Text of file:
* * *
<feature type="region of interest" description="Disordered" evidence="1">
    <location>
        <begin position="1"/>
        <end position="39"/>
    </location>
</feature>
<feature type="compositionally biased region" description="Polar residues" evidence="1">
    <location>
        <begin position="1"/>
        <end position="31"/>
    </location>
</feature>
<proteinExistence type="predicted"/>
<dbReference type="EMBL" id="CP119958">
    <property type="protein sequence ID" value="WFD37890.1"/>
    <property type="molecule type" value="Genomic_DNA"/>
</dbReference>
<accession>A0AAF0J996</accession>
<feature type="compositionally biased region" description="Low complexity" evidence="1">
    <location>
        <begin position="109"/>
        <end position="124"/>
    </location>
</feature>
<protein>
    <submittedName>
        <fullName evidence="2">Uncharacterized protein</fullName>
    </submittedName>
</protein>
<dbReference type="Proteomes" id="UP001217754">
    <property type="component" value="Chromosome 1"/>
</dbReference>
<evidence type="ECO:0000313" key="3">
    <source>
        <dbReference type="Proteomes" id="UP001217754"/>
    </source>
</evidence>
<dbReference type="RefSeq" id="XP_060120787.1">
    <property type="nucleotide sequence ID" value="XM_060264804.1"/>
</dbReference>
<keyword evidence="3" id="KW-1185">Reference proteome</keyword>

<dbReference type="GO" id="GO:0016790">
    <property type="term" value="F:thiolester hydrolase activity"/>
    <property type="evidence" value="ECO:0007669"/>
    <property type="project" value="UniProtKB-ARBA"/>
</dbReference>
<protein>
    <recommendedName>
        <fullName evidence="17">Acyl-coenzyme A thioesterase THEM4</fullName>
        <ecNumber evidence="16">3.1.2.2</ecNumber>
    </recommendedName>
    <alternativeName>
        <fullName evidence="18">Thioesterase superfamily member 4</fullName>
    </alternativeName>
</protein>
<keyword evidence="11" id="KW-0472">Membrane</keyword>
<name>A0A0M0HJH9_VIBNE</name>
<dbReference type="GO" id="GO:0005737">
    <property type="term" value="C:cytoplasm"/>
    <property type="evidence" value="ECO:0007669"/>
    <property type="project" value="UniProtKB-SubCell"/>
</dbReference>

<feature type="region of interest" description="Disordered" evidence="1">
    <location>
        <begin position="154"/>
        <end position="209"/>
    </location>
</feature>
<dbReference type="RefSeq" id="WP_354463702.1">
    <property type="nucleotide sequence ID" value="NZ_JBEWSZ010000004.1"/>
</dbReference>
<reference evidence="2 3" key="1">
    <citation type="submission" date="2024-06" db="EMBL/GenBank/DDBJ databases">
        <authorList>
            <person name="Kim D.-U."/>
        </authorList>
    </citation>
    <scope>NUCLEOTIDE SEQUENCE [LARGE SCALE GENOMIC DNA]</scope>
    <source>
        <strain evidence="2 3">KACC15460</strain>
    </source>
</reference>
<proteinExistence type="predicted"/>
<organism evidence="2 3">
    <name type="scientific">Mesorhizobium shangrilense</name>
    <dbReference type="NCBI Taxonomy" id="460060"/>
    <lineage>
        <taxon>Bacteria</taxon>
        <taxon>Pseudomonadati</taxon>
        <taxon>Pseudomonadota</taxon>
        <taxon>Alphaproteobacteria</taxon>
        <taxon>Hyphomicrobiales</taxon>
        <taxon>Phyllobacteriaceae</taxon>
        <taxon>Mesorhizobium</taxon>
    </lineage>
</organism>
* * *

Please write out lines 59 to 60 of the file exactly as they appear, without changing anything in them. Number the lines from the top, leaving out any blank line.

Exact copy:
    <property type="term" value="C:cytoplasm"/>
    <property type="evidence" value="ECO:0007669"/>